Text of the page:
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BIO 117: Biology and Global Change (EARTHSYS 111, EARTHSYS 217, ESS 111)

The biological causes and consequences of anthropogenic and natural changes in the atmosphere, oceans, and terrestrial and freshwater ecosystems. Topics: glacial cycles and marine circulation, greenhouse gases and climate change, tropical deforestation and species extinctions, and human population growth and resource use. Prerequisite: Biology or Human Biology core or BIO 81 or graduate standing.
Terms: Win | Units: 4 | UG Reqs: GER: DB-NatSci, WAY-SMA | Grading: Letter or Credit/No Credit

BIO 147: Ecosystem Ecology and Biogeochemistry (BIO 240, EARTHSYS 147, EARTHSYS 247)

An introduction to ecosystem ecology and terrestrial biogeochemistry. This course will focus on the dynamics of carbon and other biologically essential elements in the Earth System, on spatial scales from local to global. Prerequisites: Biology 117, Earth Systems 111, or graduate standing.
Terms: Aut | Units: 3 | Grading: Letter or Credit/No Credit
Instructors: ; Vitousek, P. (PI)

BIO 240: Ecosystem Ecology and Biogeochemistry (BIO 147, EARTHSYS 147, EARTHSYS 247)

An introduction to ecosystem ecology and terrestrial biogeochemistry. This course will focus on the dynamics of carbon and other biologically essential elements in the Earth System, on spatial scales from local to global. Prerequisites: Biology 117, Earth Systems 111, or graduate standing.
Terms: Aut | Units: 3 | Grading: Letter or Credit/No Credit
Instructors: ; Vitousek, P. (PI)

EARTHSYS 117: Earth Sciences of the Hawaiian Islands (EARTH 117, ESS 117)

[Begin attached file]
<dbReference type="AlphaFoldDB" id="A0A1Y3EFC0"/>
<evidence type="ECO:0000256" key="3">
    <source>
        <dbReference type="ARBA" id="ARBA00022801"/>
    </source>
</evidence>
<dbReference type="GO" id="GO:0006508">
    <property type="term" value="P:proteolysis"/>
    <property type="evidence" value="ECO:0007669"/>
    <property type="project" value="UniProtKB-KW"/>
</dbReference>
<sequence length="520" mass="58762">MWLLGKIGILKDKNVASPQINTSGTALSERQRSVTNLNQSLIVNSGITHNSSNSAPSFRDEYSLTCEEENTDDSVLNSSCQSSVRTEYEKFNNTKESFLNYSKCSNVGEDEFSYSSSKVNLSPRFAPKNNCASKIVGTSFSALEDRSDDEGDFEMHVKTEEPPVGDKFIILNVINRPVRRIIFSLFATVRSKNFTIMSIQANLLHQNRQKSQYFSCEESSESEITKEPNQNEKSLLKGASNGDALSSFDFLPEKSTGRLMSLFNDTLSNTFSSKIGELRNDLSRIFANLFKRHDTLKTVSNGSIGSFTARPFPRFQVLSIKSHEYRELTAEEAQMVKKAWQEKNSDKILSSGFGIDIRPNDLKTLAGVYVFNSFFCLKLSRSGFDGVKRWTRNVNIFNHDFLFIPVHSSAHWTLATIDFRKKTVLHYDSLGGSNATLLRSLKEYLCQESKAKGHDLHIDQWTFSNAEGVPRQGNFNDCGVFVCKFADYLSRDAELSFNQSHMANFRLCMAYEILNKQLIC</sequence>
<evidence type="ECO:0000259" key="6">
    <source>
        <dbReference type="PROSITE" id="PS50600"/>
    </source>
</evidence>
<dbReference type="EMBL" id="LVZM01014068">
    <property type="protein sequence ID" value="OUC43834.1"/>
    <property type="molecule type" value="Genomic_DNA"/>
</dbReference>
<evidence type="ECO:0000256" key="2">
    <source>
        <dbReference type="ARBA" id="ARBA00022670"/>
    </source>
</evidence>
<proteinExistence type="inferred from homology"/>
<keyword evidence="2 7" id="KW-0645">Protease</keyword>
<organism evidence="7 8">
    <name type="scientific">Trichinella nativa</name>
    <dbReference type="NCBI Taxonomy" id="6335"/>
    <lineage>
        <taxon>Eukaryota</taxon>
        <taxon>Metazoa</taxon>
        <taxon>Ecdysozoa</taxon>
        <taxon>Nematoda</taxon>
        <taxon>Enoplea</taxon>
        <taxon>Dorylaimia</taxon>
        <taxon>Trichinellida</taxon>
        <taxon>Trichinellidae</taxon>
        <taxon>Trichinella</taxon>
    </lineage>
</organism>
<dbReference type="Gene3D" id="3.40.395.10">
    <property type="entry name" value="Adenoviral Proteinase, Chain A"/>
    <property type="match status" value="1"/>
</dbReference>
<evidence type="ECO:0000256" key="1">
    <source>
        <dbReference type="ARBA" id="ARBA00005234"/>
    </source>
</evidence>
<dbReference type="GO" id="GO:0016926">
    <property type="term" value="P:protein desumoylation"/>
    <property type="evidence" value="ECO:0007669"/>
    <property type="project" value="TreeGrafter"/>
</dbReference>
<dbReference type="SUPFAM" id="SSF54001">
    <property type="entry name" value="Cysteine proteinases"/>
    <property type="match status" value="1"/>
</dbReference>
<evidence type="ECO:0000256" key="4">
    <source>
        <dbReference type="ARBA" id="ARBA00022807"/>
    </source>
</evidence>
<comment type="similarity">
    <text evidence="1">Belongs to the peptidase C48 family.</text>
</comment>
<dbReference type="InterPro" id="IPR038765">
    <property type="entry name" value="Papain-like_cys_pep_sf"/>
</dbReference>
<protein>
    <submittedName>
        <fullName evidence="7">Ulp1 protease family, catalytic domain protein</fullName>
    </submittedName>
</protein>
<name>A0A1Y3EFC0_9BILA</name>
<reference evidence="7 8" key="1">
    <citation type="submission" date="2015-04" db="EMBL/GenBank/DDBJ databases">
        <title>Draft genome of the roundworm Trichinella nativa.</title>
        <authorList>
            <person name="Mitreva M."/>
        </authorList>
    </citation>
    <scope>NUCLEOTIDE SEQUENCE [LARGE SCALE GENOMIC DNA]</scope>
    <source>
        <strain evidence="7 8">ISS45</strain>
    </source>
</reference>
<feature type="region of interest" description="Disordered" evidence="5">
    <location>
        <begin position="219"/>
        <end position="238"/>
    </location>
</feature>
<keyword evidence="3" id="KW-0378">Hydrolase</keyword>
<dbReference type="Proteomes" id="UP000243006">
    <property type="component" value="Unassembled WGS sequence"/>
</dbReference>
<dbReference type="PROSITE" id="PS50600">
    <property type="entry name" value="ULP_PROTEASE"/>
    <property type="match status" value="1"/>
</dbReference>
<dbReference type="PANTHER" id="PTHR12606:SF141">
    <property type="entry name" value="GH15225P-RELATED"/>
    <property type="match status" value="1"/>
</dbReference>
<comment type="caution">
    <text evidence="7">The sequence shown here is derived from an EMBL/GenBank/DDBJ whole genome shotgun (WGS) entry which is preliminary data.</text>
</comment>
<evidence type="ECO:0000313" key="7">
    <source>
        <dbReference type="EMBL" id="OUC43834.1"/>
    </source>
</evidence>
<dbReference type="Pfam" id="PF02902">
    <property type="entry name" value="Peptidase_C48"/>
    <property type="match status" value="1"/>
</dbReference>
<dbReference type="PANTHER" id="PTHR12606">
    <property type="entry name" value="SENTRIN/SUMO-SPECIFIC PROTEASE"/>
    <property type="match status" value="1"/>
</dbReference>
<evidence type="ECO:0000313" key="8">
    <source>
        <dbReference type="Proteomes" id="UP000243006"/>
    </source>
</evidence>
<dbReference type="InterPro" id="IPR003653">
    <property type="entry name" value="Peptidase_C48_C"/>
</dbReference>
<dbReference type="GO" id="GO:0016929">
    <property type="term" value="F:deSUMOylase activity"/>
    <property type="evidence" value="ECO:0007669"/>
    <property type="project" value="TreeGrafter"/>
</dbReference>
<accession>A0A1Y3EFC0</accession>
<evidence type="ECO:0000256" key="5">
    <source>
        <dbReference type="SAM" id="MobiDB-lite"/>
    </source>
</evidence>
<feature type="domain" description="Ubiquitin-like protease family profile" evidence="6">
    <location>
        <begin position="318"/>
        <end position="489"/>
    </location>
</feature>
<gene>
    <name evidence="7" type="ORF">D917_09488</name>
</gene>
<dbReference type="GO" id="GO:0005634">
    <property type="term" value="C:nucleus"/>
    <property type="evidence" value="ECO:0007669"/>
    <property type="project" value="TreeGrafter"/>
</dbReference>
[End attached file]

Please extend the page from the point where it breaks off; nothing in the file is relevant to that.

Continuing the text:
Progression from volcanic processes through rock weathering and soil-ecosystem development to landscape evolution. The course starts with an investigation of volcanic processes, including the volcano structure, origin of magmas, physical-chemical factors of eruptions. Factors controlling rock weathering and soil development, including depth and nutrient levels impacting plant ecosystems, are explored next. Geomorphic processes of landscape evolution including erosion rates, tectonic/volcanic activity, and hillslope stability conclude the course. Methods for monitoring and predicting eruptions, defining spatial changes in landform, landform stability, soil production rates, and measuring biogeochemical processes are covered throughout the course. This course is restricted to students accepted into the Earth Systems of Hawaii Program.
Terms: not given this year | Units: 4 | UG Reqs: WAY-SMA | Grading: Letter (ABCD/NP)
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